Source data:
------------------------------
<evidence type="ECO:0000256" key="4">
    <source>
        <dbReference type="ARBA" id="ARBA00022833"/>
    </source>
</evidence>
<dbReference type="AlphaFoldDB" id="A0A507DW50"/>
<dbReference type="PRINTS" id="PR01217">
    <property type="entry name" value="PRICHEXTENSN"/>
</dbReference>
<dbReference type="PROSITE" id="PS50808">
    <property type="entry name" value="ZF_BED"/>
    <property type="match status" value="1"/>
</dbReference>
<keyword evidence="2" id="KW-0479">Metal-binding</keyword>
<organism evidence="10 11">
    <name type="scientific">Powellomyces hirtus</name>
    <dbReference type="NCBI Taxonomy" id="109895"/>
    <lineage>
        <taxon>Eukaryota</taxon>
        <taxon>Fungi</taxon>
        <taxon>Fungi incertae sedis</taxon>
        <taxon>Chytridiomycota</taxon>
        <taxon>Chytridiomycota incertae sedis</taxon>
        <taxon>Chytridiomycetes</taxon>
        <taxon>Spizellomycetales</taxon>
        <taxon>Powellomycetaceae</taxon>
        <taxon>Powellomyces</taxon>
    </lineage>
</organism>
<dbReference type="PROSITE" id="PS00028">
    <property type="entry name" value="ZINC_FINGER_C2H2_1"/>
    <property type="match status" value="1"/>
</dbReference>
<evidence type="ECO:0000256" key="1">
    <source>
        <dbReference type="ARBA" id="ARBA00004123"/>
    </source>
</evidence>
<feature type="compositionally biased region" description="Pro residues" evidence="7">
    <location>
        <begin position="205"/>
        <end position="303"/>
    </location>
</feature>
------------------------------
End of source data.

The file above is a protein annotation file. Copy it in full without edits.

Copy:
<evidence type="ECO:0000256" key="4">
    <source>
        <dbReference type="ARBA" id="ARBA00022833"/>
    </source>
</evidence>
<dbReference type="AlphaFoldDB" id="A0A507DW50"/>
<dbReference type="PRINTS" id="PR01217">
    <property type="entry name" value="PRICHEXTENSN"/>
</dbReference>
<dbReference type="PROSITE" id="PS50808">
    <property type="entry name" value="ZF_BED"/>
    <property type="match status" value="1"/>
</dbReference>
<keyword evidence="2" id="KW-0479">Metal-binding</keyword>
<organism evidence="10 11">
    <name type="scientific">Powellomyces hirtus</name>
    <dbReference type="NCBI Taxonomy" id="109895"/>
    <lineage>
        <taxon>Eukaryota</taxon>
        <taxon>Fungi</taxon>
        <taxon>Fungi incertae sedis</taxon>
        <taxon>Chytridiomycota</taxon>
        <taxon>Chytridiomycota incertae sedis</taxon>
        <taxon>Chytridiomycetes</taxon>
        <taxon>Spizellomycetales</taxon>
        <taxon>Powellomycetaceae</taxon>
        <taxon>Powellomyces</taxon>
    </lineage>
</organism>
<dbReference type="PROSITE" id="PS00028">
    <property type="entry name" value="ZINC_FINGER_C2H2_1"/>
    <property type="match status" value="1"/>
</dbReference>
<evidence type="ECO:0000256" key="1">
    <source>
        <dbReference type="ARBA" id="ARBA00004123"/>
    </source>
</evidence>
<feature type="compositionally biased region" description="Pro residues" evidence="7">
    <location>
        <begin position="205"/>
        <end position="303"/>
    </location>
</feature>